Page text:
Despite the desperate situation for the British, the Duke of Wellington attended a ball thrown by the Duchess of Richmond in Brussels. Putting on an unconcerned face during the festivities so not alarm the guests, Wellington met with his officers secretly in a back room.

James Harris, the Earl of Malmesbury, recorded that fateful discussion in his diary: “The Duke shut the door and said, 'Napoleon has humbugged me, by Gad! He has gained 24 hours' march on me.' The Duke of Richmond said, 'What do you intend doing?' The Duke of Wellington replied, 'I have ordered the army to concentrate at Quatre-Bras; but we shall not stop him there, and if so, I must fight him here' (at the same time passing his thumbnail over the position of Waterloo).”

Two inconclusive engagements at Quatre-Bras and Lingy occurred the next day, June 16. Though they were tactical draws, both Wellington and Blücher retreated in order to fight under more favorable conditions, boosting the morale of Napoleon and his men.

Critically, however, Napoleon had succeeded in separating Wellington's force, which had retreated north toward his chosen battlefield of Waterloo, from Blücher's Prussian army, which retreated eastward. Dividing his forces, Napoleon ordered the Marquis de Grouchy to follow and defeat the retreating Prussians while he made plans to crush Wellington.

At Waterloo two days later, the British, Dutch and German forces under Wellington assembled on the northern hill while Napoleon deployed to the hill on the south. The British also fortified a position in the middle of the valley between, a large farmhouse on the British right called Hougoumont. As the morning dawned on Sunday, June 18, the two armies, still wet from an evening downpour the night before, prepared for battle.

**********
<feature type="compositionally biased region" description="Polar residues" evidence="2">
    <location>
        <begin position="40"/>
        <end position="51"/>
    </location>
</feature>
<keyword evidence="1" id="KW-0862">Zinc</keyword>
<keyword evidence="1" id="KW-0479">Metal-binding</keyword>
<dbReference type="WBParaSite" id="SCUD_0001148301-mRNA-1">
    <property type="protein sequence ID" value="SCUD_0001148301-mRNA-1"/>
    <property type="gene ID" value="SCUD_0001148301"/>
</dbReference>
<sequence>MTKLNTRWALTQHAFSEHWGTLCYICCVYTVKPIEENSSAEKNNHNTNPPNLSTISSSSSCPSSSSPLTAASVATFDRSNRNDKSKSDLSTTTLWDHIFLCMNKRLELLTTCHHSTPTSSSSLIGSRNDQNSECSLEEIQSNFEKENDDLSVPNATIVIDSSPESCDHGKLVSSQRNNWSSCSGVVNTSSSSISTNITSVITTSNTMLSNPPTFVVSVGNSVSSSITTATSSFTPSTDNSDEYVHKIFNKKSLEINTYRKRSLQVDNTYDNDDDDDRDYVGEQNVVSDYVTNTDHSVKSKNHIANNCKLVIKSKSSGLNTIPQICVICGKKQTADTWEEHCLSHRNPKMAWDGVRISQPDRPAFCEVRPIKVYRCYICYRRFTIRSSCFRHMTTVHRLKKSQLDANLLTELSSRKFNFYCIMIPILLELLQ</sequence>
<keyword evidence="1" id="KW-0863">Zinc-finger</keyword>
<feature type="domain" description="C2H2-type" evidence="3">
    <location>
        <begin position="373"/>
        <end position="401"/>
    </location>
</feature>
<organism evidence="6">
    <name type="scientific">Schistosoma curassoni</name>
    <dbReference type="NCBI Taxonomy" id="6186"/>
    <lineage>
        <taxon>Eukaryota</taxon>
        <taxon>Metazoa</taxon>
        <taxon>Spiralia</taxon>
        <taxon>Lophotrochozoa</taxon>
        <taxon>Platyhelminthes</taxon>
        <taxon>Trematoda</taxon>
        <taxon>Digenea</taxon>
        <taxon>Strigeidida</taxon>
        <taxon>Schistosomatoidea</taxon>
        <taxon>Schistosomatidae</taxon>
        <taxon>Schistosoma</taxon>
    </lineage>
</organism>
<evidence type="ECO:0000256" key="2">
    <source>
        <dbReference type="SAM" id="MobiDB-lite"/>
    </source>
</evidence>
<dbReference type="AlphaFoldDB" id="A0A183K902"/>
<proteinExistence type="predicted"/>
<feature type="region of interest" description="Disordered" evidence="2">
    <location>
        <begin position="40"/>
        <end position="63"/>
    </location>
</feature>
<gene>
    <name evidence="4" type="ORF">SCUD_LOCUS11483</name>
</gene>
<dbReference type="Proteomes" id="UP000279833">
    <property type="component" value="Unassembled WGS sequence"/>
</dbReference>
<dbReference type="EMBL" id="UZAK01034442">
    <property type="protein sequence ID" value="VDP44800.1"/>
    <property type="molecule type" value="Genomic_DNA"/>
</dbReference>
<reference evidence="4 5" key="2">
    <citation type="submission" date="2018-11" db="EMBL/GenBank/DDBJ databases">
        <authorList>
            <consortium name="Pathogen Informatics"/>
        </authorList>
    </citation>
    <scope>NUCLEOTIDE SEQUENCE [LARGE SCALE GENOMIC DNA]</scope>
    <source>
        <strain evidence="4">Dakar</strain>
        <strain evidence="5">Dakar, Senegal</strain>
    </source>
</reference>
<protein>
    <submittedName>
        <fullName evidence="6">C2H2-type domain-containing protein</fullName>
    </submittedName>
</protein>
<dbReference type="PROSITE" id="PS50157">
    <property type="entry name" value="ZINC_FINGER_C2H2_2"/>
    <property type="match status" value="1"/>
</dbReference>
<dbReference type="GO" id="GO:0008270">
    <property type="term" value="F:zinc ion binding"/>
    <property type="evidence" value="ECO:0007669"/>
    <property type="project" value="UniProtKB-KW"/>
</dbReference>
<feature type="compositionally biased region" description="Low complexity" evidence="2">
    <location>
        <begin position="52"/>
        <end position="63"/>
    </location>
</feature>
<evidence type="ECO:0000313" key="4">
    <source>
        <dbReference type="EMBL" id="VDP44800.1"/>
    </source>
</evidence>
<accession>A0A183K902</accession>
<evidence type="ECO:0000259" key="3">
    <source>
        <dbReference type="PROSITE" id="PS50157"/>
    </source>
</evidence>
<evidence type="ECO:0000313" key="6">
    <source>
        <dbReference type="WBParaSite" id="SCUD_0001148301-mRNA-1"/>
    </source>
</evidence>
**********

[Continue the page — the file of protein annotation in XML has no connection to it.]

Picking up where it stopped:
Sometime between 10 and 11:30 a.m. (accounts vary), the French launched a massive attack on the farmhouse, which would be admirably held throughout the day by British, Scottish and German units.

About an hour later, after a massive artillery barrage, the French infantry attacked toward the British center, which again was rebuffed. Emboldened, the British launched a cavalry charge in order to cut down the French infantry. Napoleon, however, launched his own cavalry into the mix, inflicting severe losses on the British.

Napoleon was growing desperate for a decision, however, as his intelligence had spotted Prussian forces marching toward Waterloo, with no sign of Grouchy to reinforce his own army. The battle at Hougoumont was still raging and the main British line on the hill hadn't yet been broken.

Commanding the French left, Ney, too, was perceiving that defeat was approaching unless something was done quickly. Another infantry attack was out of the question, as most units were preparing for the Prussian blow on the French right or still engaged at Hougoumont.

Seeing movement in the middle of the British line and misinterpreting it as the beginning of a retreat, Ney on his own initiative ordered his cavalry to attack without infantry or artillery support, an incredibly dangerous maneuver that left his horsemen vulnerable.